On Monday 24 January, Foreign Secretary Liz Truss headed for Brussels for her second meeting with EU negotiator, Vice-President of the European Commission Maroš Šefčovič. It followed their first meeting two weeks ago at Chevening House in Kent, with little achieved apart from the arrangement of further discussions.
Read my earlier article on the first round of talks here
Will the Brexit negotiations ever be wrapped up?
Šefčovič expressed a desire, a week ago, to wrap up negotiations by the end of February – ahead of any campaigning for the Northern Ireland assembly elections in May. He warned that the talks could come to an end if there was no breakthrough by the end of next month. He told members of the European parliament he did not expect Article 16 to be triggered, but that the UK had still to accept the EU’s earlier proposals. Šefčovič reiterated that an overhaul of the protocol was not possible, and progress would depend on whether Truss was ready to be a “deal-maker”.
The day before Monday’s talks, having already agreed to the end of February deadline, Truss was setting out her stall. She suggested both sides needed to focus on practical issues, and not re-visit old arguments. Truss said that, regardless of whether you voted Leave or Remain, or represented the UK or EU, “the focus must be on protecting the Belfast/Good Friday Agreement and fixing the protocol”. She stressed the need to find “practical solutions to problems on the ground and maintaining the integrity of the United Kingdom”. She said she looked forward to meeting Šefčovič, and added that “there is a deal to be done, and we need to make it happen”.
“Fundamentally this is about peace and stability in Northern Ireland. Whether you voted Leave or Remain, represent the UK or EU, the focus must be on protecting the Belfast/Good Friday Agreement and fixing the protocol. That is my message in these negotiations. Rather than rerunning past arguments we need to focus on delivering for the people of Northern Ireland, finding practical solutions to problems on the ground and maintaining the integrity of the United Kingdom. I look forward to meeting Vice-President Šefčovič again tomorrow to review progress. There is a deal to be done, and we need to make it happen.”Liz Truss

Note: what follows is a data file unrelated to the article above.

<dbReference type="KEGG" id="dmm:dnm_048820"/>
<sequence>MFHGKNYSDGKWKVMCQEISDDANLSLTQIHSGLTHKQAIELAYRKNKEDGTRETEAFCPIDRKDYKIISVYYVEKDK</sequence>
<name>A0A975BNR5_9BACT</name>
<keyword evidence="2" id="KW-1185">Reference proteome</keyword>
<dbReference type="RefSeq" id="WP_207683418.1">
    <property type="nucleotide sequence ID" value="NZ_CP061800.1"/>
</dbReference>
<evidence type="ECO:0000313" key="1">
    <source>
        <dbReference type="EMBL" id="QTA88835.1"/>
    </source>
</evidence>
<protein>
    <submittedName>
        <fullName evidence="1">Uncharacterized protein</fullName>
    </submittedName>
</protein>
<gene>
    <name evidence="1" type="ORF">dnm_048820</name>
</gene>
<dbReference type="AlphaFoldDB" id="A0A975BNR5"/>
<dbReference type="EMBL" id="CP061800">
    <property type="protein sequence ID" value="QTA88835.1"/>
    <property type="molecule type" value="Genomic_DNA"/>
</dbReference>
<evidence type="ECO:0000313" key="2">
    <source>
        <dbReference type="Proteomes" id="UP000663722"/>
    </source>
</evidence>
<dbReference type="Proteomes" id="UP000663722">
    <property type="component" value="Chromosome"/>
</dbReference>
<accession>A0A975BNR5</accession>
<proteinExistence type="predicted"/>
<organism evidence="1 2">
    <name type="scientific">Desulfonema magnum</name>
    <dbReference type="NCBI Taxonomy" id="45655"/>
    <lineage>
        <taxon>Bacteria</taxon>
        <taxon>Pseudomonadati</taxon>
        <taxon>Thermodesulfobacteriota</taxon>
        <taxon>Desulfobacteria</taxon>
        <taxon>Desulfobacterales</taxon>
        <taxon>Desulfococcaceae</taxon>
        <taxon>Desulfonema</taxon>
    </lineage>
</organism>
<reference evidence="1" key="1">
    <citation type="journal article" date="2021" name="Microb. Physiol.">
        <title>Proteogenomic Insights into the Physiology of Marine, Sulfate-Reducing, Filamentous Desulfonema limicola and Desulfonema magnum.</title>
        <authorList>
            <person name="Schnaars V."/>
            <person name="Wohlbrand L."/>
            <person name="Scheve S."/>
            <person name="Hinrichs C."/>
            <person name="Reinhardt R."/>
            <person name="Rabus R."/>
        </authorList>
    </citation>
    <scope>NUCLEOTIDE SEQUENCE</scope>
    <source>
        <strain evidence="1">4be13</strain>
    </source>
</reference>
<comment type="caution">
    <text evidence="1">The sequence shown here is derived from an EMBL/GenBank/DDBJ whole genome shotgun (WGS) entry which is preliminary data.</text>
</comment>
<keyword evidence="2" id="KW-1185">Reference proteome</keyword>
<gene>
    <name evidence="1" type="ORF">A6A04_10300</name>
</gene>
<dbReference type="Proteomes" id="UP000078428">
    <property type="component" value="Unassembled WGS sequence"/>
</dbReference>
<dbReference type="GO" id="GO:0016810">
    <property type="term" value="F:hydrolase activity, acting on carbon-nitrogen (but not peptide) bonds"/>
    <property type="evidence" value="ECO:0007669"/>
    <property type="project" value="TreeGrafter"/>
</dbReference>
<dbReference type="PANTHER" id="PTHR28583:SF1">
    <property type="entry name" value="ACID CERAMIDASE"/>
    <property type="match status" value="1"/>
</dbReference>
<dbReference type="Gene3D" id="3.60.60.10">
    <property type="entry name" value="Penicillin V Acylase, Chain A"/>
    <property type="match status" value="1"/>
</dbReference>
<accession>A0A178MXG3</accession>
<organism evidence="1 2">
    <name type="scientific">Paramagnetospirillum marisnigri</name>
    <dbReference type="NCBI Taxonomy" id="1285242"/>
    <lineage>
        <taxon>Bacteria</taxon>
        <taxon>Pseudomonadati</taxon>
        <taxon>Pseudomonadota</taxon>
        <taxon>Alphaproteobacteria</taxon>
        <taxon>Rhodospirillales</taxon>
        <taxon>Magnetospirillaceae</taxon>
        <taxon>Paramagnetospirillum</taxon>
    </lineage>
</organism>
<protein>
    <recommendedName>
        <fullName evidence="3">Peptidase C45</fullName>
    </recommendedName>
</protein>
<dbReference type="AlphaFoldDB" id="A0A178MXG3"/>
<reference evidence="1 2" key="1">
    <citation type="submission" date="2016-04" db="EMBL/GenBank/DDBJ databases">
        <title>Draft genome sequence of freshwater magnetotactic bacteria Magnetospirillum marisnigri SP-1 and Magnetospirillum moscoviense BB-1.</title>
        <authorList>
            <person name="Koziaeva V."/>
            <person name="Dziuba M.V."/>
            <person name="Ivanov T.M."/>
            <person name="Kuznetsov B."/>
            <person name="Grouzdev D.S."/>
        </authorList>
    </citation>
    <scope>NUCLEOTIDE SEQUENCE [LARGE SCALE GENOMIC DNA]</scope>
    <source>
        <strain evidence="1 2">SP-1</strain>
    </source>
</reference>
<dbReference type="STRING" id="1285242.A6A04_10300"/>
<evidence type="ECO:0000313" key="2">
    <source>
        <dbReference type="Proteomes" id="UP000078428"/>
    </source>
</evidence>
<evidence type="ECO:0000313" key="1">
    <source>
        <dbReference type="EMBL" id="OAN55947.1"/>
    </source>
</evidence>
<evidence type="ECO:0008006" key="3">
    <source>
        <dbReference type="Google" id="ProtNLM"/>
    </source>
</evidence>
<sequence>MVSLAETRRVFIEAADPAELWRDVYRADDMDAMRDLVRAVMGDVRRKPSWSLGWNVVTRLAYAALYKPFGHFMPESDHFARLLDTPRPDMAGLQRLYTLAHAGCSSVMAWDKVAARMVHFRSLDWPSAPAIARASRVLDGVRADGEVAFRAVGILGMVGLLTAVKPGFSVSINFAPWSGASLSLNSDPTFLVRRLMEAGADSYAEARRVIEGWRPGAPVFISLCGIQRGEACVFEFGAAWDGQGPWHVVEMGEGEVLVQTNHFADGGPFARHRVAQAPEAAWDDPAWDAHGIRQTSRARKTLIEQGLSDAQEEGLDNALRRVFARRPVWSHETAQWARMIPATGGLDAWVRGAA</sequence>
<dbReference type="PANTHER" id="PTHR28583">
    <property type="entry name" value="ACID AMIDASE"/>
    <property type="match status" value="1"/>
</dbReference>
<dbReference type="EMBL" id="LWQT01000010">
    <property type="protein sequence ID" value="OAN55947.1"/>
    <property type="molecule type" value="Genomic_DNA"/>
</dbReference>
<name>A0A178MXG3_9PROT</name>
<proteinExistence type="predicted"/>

Protocol talks show only minimal progress
When reports of Monday’s meeting were released, it appears there were few developments. The meeting had followed intensive talks between the two teams the week before. Those discussions will continue and an agreement has been reached to “take stock again by the end of next week”.
In a joint statement, it was confirmed that “the meeting took place in a constructive atmosphere with the aim to advance the talks”. Truss and Šefčovič “reaffirmed their shared desire for a positive EU-UK relationship underpinned by our shared belief in freedom and democracy and cooperation on common global challenges”.
There was progress, however, with regard to the EU-UK joint committee. The panel – set up to oversee the implementation of the Brexit deal – has not met since last June. The pair have now agreed to the committee meeting in February.
Though we’ve yet to see any evidence of much progress, it does appear as though conditions have improved since Lord Frost stepped down. Despite Truss’ initial threats and posturing, relations seem to be more cordial and cooperative. Whether the change in mood music will lead to a break though, we shall have to wait and see.
One thing that is clear though, is that it may be difficult to reach any agreement until those representing the UK’s interests get a dose of Brexit reality. That’s one element that’s been missing throughout the entirety of Brexit. Outstanding issues will never be resolved unless or until the UK finally drops the ‘cake and eat it’ attitude. It’s high time the UK appreciates it is nowhere near as ‘global’ or important as it would like to believe.